fri 17/08/2018

Classical Features

Sir David Willcocks (1919-2015)

theartsdesk

Even if you never saw him conduct, you may well have sung one of Sir David Willcocks's carol arrangements. I remember the unnatural excitement in our church choir when the orange-jacketed Carols for Choirs 2 arrived on the scene, enhancing our repertoire with some especially juicy settings. Sir David Willcocks, who died on Thursday at the grand old age of 95, was steeped in the British choral tradition; for many, he was its heart and soul.

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'We have a duty to all children to share our rich artistic history'

Sarah Connolly

Two hundred and 74 years ago today, on 14 September 1741, Georg Friedrich Handel completed the first edition of his legendary oratorio, Messiah. It is a work associated with children’s charity, and thanks to a royal charter granted to philanthropist Thomas Coram’s Foundling Hospital in Bloomsbury, Handel raised awareness and money for the orphans with performances every year for decades.

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10 Questions for Conductor Laurence Equilbey

David Nice

It’s a sunny afternoon at altitude – 1,082 metres, to be precise – in the precincts of France’s highest historic building, the austerely impressive early Gothic Abbey-Church of St-Robert, La Chaise-Dieu.

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theartsdesk in Lahti: Sibelius 150, Sibelius Hall

David Nice

When Lahti’s Sibelius Hall finally shone and coruscated into life in 2000, the 100,000 citizens of this modest Finnish town, not to mention acousticians from all over the world, could hardly believe their eyes and ears. Here, at last, was not only a top concert hall fit for what had already become a world-class orchestra under notable Sibelian Osmo Vänskä, but also a twofold architectural wonder.

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theartsdesk in Bucharest: Loving Enescu

Paul Gent

Where in the world will you find the most glittering line-up of international orchestras? The Proms? Salzburg? Lucerne? Edinburgh? Bucharest, actually. The Enescu Festival, which began on 30 August, this year boasts appearances by the Concertgebouw, Vienna Philharmonic, Dresden Staatskapelle, Israel Philharmonic, San Francisco Symphony, St Petersburg Philharmonic and London Symphony Orchestra.

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theartsdesk in Pärnu: Top players, great Estonians

David Nice

In 1989 Neeme Järvi, already rated one of the world’s top conductors and soon to be voted “Estonian of the Century” by his compatriots, returned with his Gothenburg Symphony Orchestra to the homeland he had left for America nearly a decade earlier. I went with them then, and to experience a free Estonia 26 years later was a bracing surprise.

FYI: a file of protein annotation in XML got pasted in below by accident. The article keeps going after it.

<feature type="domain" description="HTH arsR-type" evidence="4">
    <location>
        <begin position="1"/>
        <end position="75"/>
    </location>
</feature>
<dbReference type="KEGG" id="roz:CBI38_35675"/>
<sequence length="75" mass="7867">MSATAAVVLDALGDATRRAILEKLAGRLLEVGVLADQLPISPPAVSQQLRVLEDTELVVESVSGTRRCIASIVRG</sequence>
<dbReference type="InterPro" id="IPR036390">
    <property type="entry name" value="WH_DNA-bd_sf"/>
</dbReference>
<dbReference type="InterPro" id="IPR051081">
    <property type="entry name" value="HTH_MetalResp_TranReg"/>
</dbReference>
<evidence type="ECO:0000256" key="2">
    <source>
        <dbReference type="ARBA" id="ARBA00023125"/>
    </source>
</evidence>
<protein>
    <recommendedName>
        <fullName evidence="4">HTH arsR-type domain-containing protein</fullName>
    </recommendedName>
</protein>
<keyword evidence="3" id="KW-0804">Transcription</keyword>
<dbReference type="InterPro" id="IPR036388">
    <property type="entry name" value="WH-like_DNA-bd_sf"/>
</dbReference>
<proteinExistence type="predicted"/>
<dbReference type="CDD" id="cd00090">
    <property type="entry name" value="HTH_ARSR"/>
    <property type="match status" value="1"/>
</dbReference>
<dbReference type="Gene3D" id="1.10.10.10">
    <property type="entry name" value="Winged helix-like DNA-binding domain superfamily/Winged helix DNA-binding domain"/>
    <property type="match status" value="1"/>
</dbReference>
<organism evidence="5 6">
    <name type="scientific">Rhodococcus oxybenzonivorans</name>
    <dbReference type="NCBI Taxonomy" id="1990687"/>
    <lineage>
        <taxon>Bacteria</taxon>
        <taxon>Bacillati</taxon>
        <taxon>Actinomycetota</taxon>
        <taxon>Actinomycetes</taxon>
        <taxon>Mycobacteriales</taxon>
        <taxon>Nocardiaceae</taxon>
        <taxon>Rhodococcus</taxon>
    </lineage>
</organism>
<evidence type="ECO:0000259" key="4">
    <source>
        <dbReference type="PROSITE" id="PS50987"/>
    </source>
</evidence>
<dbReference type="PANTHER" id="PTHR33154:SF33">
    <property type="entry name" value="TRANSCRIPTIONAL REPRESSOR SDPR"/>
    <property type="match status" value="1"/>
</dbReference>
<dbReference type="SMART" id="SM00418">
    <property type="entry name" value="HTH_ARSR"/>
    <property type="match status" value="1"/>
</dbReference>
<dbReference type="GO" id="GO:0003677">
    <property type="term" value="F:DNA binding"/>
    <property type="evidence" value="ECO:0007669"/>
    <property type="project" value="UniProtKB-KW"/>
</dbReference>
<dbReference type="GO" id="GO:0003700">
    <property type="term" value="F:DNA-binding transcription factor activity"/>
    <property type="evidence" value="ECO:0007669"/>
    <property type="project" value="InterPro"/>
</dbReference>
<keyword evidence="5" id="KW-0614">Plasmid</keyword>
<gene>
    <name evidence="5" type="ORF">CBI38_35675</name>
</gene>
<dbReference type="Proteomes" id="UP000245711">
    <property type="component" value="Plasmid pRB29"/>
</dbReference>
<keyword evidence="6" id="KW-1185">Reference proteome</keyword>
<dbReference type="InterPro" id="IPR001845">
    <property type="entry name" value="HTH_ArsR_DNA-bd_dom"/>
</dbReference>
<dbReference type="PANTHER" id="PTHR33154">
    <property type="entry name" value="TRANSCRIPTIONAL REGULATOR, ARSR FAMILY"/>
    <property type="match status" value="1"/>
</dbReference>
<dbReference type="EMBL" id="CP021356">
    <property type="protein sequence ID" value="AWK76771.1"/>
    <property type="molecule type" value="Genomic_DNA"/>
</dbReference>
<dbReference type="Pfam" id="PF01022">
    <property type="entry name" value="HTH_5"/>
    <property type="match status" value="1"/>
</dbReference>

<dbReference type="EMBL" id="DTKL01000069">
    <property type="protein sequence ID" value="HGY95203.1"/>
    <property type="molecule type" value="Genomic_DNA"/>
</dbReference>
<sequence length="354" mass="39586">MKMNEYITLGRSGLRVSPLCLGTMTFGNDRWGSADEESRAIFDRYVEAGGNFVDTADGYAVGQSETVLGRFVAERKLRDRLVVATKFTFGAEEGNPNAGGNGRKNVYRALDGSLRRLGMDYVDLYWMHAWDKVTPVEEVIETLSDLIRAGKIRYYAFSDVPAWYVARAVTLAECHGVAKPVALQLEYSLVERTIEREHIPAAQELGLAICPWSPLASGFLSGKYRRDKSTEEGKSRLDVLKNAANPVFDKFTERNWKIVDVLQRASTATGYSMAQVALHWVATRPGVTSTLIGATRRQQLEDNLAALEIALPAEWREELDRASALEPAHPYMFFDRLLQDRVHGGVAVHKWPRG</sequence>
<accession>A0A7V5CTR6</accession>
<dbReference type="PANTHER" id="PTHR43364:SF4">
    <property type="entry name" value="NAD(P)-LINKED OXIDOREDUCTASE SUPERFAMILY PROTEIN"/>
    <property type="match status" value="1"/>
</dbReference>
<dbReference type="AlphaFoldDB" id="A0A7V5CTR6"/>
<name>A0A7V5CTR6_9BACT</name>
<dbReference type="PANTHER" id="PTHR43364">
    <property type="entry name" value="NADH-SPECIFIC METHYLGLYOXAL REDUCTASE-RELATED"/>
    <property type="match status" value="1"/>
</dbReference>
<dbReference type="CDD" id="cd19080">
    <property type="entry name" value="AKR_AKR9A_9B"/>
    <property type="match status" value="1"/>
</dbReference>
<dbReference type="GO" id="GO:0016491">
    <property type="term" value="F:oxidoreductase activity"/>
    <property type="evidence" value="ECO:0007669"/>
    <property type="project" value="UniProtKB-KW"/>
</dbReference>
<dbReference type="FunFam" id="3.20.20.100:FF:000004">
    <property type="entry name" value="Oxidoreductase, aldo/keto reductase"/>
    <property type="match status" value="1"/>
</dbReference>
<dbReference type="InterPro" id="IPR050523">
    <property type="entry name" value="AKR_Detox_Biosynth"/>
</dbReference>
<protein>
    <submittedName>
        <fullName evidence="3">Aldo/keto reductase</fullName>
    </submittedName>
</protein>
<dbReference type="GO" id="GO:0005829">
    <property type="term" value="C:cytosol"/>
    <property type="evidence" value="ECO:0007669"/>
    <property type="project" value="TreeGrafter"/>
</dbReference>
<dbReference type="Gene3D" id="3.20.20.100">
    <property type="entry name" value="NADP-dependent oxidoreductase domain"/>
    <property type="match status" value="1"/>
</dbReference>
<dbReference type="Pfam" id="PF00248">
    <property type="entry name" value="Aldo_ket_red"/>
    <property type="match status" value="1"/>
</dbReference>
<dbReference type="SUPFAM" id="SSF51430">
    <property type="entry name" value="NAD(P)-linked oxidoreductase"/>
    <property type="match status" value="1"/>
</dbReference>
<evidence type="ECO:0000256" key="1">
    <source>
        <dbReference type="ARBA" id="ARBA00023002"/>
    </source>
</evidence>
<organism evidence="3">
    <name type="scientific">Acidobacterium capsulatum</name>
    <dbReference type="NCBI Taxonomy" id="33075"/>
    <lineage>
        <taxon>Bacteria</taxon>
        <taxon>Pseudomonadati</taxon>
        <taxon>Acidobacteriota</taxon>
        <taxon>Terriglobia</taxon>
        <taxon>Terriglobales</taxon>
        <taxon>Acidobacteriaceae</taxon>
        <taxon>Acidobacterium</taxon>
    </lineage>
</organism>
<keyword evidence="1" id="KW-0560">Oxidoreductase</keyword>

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First Person: Poems to Messiaen

Michael Symmons

I am currently in the middle of a project called Messiaen 2015: Between Heaven and the Clouds, a year-long series of commissions and events around the UK, exploring Messiaen’s Vingt Regards sur l‘Enfant-Jésus, curated by pianist Cordelia Williams. 

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10 Questions for Pianist Leif Ove Andsnes

Adam Sweeting

Though perhaps not quite the "long strange trip" once hymned by the Grateful Dead, Leif Ove Andsnes's Beethoven Journey has been a marathon undertaking. It has spanned four years, during which the Norwegian pianist and the Mahler Chamber Orchestra have toured the world, performing all five of Beethoven's piano concertos with Andsnes conducting from the keyboard.

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Q&A Special: Pianist Lucas Debargue

ismene Brown

Last week the 15th International Tchaikovsky Competition in Moscow was rung down with a sigh of relief for the home team, with once again a Russian pianist in possession of the gold medal, Dmitry Masleev following 2011’s Daniil Trifonov. It was all very satisfactory for President Putin as he delivered his speech at the winners’ gala, being Tchaikovsky’s 175th anniversary year, but it was not a result that many disputed.

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theartsdesk at the Lichfield Festival

Richard Bratby

“I lately took my friend Boswell and showed him genuine civilised life in an English provincial town. I turned him loose in Lichfield, that he might see for once real civility”. In Lichfield, it’s more or less obligatory to begin with a quotation from Dr Johnson – no lover of music, although his native city does have a modest musical pedigree to set alongside its literary hall of fame.

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